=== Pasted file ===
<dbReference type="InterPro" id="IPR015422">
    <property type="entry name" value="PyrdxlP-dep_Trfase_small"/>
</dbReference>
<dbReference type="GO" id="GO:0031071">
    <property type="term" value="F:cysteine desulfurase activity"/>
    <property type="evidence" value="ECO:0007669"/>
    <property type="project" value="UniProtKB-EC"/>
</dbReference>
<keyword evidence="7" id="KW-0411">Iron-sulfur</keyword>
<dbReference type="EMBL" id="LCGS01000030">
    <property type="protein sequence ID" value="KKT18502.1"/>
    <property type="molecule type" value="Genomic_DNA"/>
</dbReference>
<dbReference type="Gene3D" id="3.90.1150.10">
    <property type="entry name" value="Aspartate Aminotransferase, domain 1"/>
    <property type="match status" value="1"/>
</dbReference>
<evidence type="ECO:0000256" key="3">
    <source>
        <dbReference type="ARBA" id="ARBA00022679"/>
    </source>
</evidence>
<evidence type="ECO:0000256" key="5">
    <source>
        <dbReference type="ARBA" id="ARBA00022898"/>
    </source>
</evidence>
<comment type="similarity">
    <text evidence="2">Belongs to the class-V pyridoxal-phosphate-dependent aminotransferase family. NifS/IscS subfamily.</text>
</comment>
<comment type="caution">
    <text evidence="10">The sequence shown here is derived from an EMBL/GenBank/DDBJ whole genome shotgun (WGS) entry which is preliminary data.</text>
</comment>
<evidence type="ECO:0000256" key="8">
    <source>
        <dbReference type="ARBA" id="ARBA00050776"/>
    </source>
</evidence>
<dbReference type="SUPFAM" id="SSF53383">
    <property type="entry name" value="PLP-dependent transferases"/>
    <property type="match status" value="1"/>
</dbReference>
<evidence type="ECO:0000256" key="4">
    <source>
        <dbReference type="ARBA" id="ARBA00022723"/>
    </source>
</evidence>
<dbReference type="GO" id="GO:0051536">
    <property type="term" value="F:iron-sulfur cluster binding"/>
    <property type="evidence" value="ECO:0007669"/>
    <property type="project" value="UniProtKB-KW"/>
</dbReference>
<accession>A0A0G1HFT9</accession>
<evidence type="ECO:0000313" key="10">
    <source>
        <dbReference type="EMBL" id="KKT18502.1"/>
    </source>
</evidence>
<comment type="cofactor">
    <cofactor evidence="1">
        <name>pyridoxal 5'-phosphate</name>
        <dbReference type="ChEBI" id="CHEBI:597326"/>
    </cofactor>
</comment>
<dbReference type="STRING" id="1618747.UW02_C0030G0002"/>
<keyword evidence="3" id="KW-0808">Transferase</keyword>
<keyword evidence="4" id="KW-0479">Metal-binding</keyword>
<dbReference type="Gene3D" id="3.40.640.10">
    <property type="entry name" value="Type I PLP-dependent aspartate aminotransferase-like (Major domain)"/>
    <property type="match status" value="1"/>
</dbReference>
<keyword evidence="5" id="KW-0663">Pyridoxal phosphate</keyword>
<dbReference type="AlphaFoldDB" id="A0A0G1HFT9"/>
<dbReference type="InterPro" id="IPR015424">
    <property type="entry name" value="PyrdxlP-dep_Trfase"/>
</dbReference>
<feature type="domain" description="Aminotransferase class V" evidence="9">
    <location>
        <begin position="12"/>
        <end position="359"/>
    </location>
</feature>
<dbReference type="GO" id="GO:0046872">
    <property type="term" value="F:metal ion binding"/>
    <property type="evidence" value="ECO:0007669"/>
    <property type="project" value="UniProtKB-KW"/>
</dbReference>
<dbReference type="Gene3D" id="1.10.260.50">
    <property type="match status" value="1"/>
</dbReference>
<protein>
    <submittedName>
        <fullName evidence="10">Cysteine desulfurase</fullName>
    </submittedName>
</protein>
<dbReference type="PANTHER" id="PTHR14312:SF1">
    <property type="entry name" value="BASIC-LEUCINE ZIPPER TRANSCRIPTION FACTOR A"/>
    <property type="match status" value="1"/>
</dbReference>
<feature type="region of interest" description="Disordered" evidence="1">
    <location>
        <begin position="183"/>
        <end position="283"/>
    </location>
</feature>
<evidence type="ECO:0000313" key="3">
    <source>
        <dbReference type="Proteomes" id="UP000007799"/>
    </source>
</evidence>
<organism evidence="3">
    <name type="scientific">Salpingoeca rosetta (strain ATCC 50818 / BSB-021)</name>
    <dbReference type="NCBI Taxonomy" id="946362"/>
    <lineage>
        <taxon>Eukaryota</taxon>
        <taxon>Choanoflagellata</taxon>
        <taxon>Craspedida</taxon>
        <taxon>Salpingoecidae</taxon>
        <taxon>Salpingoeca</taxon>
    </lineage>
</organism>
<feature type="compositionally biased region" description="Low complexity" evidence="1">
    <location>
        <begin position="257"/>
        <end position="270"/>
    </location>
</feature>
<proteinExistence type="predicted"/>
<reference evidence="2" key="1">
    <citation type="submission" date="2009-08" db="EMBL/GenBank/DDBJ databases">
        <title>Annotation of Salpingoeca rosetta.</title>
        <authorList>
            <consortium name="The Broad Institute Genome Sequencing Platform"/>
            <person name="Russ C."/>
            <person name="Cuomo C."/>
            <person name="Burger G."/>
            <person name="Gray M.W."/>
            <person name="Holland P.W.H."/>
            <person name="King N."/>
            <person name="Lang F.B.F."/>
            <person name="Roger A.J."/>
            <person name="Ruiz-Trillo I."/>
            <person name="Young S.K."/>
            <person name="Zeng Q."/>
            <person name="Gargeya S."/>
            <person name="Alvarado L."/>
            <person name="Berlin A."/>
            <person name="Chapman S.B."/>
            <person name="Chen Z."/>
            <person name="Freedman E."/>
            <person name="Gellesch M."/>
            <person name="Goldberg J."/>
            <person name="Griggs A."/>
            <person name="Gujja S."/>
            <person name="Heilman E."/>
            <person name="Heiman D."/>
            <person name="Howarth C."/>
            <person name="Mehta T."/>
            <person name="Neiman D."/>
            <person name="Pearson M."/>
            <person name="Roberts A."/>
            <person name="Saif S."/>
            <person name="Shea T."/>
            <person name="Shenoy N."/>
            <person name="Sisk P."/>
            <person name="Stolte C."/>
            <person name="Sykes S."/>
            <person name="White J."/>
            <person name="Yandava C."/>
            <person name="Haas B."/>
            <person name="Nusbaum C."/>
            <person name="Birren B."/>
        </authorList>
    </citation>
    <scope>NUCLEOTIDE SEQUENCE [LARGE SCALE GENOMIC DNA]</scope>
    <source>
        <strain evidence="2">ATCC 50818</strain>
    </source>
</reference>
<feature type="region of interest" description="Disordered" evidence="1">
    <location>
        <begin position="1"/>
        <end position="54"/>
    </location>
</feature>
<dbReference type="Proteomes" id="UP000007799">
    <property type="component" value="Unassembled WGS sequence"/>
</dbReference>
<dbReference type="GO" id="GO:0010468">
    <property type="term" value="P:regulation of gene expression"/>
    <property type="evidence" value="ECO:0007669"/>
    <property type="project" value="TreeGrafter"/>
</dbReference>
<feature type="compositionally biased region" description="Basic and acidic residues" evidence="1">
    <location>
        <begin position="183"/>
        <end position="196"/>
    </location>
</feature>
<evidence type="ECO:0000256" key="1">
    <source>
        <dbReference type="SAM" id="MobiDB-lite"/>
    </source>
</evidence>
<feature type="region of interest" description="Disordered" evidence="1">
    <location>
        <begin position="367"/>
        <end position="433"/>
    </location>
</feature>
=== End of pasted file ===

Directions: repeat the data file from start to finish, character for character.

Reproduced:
<dbReference type="InterPro" id="IPR015422">
    <property type="entry name" value="PyrdxlP-dep_Trfase_small"/>
</dbReference>
<dbReference type="GO" id="GO:0031071">
    <property type="term" value="F:cysteine desulfurase activity"/>
    <property type="evidence" value="ECO:0007669"/>
    <property type="project" value="UniProtKB-EC"/>
</dbReference>
<keyword evidence="7" id="KW-0411">Iron-sulfur</keyword>
<dbReference type="EMBL" id="LCGS01000030">
    <property type="protein sequence ID" value="KKT18502.1"/>
    <property type="molecule type" value="Genomic_DNA"/>
</dbReference>
<dbReference type="Gene3D" id="3.90.1150.10">
    <property type="entry name" value="Aspartate Aminotransferase, domain 1"/>
    <property type="match status" value="1"/>
</dbReference>
<evidence type="ECO:0000256" key="3">
    <source>
        <dbReference type="ARBA" id="ARBA00022679"/>
    </source>
</evidence>
<evidence type="ECO:0000256" key="5">
    <source>
        <dbReference type="ARBA" id="ARBA00022898"/>
    </source>
</evidence>
<comment type="similarity">
    <text evidence="2">Belongs to the class-V pyridoxal-phosphate-dependent aminotransferase family. NifS/IscS subfamily.</text>
</comment>
<comment type="caution">
    <text evidence="10">The sequence shown here is derived from an EMBL/GenBank/DDBJ whole genome shotgun (WGS) entry which is preliminary data.</text>
</comment>
<evidence type="ECO:0000256" key="8">
    <source>
        <dbReference type="ARBA" id="ARBA00050776"/>
    </source>
</evidence>
<dbReference type="SUPFAM" id="SSF53383">
    <property type="entry name" value="PLP-dependent transferases"/>
    <property type="match status" value="1"/>
</dbReference>
<evidence type="ECO:0000256" key="4">
    <source>
        <dbReference type="ARBA" id="ARBA00022723"/>
    </source>
</evidence>
<dbReference type="GO" id="GO:0051536">
    <property type="term" value="F:iron-sulfur cluster binding"/>
    <property type="evidence" value="ECO:0007669"/>
    <property type="project" value="UniProtKB-KW"/>
</dbReference>
<accession>A0A0G1HFT9</accession>
<evidence type="ECO:0000313" key="10">
    <source>
        <dbReference type="EMBL" id="KKT18502.1"/>
    </source>
</evidence>
<comment type="cofactor">
    <cofactor evidence="1">
        <name>pyridoxal 5'-phosphate</name>
        <dbReference type="ChEBI" id="CHEBI:597326"/>
    </cofactor>
</comment>
<dbReference type="STRING" id="1618747.UW02_C0030G0002"/>
<keyword evidence="3" id="KW-0808">Transferase</keyword>
<keyword evidence="4" id="KW-0479">Metal-binding</keyword>
<dbReference type="Gene3D" id="3.40.640.10">
    <property type="entry name" value="Type I PLP-dependent aspartate aminotransferase-like (Major domain)"/>
    <property type="match status" value="1"/>
</dbReference>
<keyword evidence="5" id="KW-0663">Pyridoxal phosphate</keyword>
<dbReference type="AlphaFoldDB" id="A0A0G1HFT9"/>
<dbReference type="InterPro" id="IPR015424">
    <property type="entry name" value="PyrdxlP-dep_Trfase"/>
</dbReference>
<feature type="domain" description="Aminotransferase class V" evidence="9">
    <location>
        <begin position="12"/>
        <end position="359"/>
    </location>
</feature>
<dbReference type="GO" id="GO:0046872">
    <property type="term" value="F:metal ion binding"/>
    <property type="evidence" value="ECO:0007669"/>
    <property type="project" value="UniProtKB-KW"/>
</dbReference>
<dbReference type="Gene3D" id="1.10.260.50">
    <property type="match status" value="1"/>
</dbReference>
<protein>
    <submittedName>
        <fullName evidence="10">Cysteine desulfurase</fullName>
    </submittedName>
</protein>
<dbReference type="PANTHER" id="PTHR14312:SF1">
    <property type="entry name" value="BASIC-LEUCINE ZIPPER TRANSCRIPTION FACTOR A"/>
    <property type="match status" value="1"/>
</dbReference>
<feature type="region of interest" description="Disordered" evidence="1">
    <location>
        <begin position="183"/>
        <end position="283"/>
    </location>
</feature>
<evidence type="ECO:0000313" key="3">
    <source>
        <dbReference type="Proteomes" id="UP000007799"/>
    </source>
</evidence>
<organism evidence="3">
    <name type="scientific">Salpingoeca rosetta (strain ATCC 50818 / BSB-021)</name>
    <dbReference type="NCBI Taxonomy" id="946362"/>
    <lineage>
        <taxon>Eukaryota</taxon>
        <taxon>Choanoflagellata</taxon>
        <taxon>Craspedida</taxon>
        <taxon>Salpingoecidae</taxon>
        <taxon>Salpingoeca</taxon>
    </lineage>
</organism>
<feature type="compositionally biased region" description="Low complexity" evidence="1">
    <location>
        <begin position="257"/>
        <end position="270"/>
    </location>
</feature>
<proteinExistence type="predicted"/>
<reference evidence="2" key="1">
    <citation type="submission" date="2009-08" db="EMBL/GenBank/DDBJ databases">
        <title>Annotation of Salpingoeca rosetta.</title>
        <authorList>
            <consortium name="The Broad Institute Genome Sequencing Platform"/>
            <person name="Russ C."/>
            <person name="Cuomo C."/>
            <person name="Burger G."/>
            <person name="Gray M.W."/>
            <person name="Holland P.W.H."/>
            <person name="King N."/>
            <person name="Lang F.B.F."/>
            <person name="Roger A.J."/>
            <person name="Ruiz-Trillo I."/>
            <person name="Young S.K."/>
            <person name="Zeng Q."/>
            <person name="Gargeya S."/>
            <person name="Alvarado L."/>
            <person name="Berlin A."/>
            <person name="Chapman S.B."/>
            <person name="Chen Z."/>
            <person name="Freedman E."/>
            <person name="Gellesch M."/>
            <person name="Goldberg J."/>
            <person name="Griggs A."/>
            <person name="Gujja S."/>
            <person name="Heilman E."/>
            <person name="Heiman D."/>
            <person name="Howarth C."/>
            <person name="Mehta T."/>
            <person name="Neiman D."/>
            <person name="Pearson M."/>
            <person name="Roberts A."/>
            <person name="Saif S."/>
            <person name="Shea T."/>
            <person name="Shenoy N."/>
            <person name="Sisk P."/>
            <person name="Stolte C."/>
            <person name="Sykes S."/>
            <person name="White J."/>
            <person name="Yandava C."/>
            <person name="Haas B."/>
            <person name="Nusbaum C."/>
            <person name="Birren B."/>
        </authorList>
    </citation>
    <scope>NUCLEOTIDE SEQUENCE [LARGE SCALE GENOMIC DNA]</scope>
    <source>
        <strain evidence="2">ATCC 50818</strain>
    </source>
</reference>
<feature type="region of interest" description="Disordered" evidence="1">
    <location>
        <begin position="1"/>
        <end position="54"/>
    </location>
</feature>
<dbReference type="Proteomes" id="UP000007799">
    <property type="component" value="Unassembled WGS sequence"/>
</dbReference>
<dbReference type="GO" id="GO:0010468">
    <property type="term" value="P:regulation of gene expression"/>
    <property type="evidence" value="ECO:0007669"/>
    <property type="project" value="TreeGrafter"/>
</dbReference>
<feature type="compositionally biased region" description="Basic and acidic residues" evidence="1">
    <location>
        <begin position="183"/>
        <end position="196"/>
    </location>
</feature>
<evidence type="ECO:0000256" key="1">
    <source>
        <dbReference type="SAM" id="MobiDB-lite"/>
    </source>
</evidence>
<feature type="region of interest" description="Disordered" evidence="1">
    <location>
        <begin position="367"/>
        <end position="433"/>
    </location>
</feature>